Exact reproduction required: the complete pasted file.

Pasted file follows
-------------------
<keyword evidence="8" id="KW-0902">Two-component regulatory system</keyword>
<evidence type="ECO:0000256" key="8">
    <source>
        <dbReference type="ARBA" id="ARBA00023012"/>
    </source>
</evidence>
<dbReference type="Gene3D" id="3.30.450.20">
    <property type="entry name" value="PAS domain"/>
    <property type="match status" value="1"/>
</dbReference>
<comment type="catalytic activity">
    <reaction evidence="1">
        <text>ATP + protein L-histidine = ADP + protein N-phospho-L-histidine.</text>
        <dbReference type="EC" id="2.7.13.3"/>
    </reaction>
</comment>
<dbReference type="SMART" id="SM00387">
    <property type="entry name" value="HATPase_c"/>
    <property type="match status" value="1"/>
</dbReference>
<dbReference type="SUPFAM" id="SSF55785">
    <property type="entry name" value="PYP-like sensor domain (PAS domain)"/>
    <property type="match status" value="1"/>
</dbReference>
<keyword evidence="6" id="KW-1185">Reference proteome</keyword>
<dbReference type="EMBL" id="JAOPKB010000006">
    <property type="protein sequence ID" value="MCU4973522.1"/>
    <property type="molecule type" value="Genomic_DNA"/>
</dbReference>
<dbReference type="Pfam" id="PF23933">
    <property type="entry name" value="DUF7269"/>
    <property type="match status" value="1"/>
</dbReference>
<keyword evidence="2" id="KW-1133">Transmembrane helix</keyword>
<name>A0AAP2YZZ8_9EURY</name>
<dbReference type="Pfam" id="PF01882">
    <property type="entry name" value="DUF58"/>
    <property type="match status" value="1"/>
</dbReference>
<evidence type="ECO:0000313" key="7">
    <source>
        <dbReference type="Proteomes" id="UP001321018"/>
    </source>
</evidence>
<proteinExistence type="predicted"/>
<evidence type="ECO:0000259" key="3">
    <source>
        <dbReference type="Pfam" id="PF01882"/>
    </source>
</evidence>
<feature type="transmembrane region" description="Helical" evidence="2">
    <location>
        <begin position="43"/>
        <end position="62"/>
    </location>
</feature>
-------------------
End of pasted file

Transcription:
<keyword evidence="8" id="KW-0902">Two-component regulatory system</keyword>
<evidence type="ECO:0000256" key="8">
    <source>
        <dbReference type="ARBA" id="ARBA00023012"/>
    </source>
</evidence>
<dbReference type="Gene3D" id="3.30.450.20">
    <property type="entry name" value="PAS domain"/>
    <property type="match status" value="1"/>
</dbReference>
<comment type="catalytic activity">
    <reaction evidence="1">
        <text>ATP + protein L-histidine = ADP + protein N-phospho-L-histidine.</text>
        <dbReference type="EC" id="2.7.13.3"/>
    </reaction>
</comment>
<dbReference type="SMART" id="SM00387">
    <property type="entry name" value="HATPase_c"/>
    <property type="match status" value="1"/>
</dbReference>
<dbReference type="SUPFAM" id="SSF55785">
    <property type="entry name" value="PYP-like sensor domain (PAS domain)"/>
    <property type="match status" value="1"/>
</dbReference>
<keyword evidence="6" id="KW-1185">Reference proteome</keyword>
<dbReference type="EMBL" id="JAOPKB010000006">
    <property type="protein sequence ID" value="MCU4973522.1"/>
    <property type="molecule type" value="Genomic_DNA"/>
</dbReference>
<dbReference type="Pfam" id="PF23933">
    <property type="entry name" value="DUF7269"/>
    <property type="match status" value="1"/>
</dbReference>
<keyword evidence="2" id="KW-1133">Transmembrane helix</keyword>
<name>A0AAP2YZZ8_9EURY</name>
<dbReference type="Pfam" id="PF01882">
    <property type="entry name" value="DUF58"/>
    <property type="match status" value="1"/>
</dbReference>
<evidence type="ECO:0000313" key="7">
    <source>
        <dbReference type="Proteomes" id="UP001321018"/>
    </source>
</evidence>
<proteinExistence type="predicted"/>
<evidence type="ECO:0000259" key="3">
    <source>
        <dbReference type="Pfam" id="PF01882"/>
    </source>
</evidence>
<feature type="transmembrane region" description="Helical" evidence="2">
    <location>
        <begin position="43"/>
        <end position="62"/>
    </location>
</feature>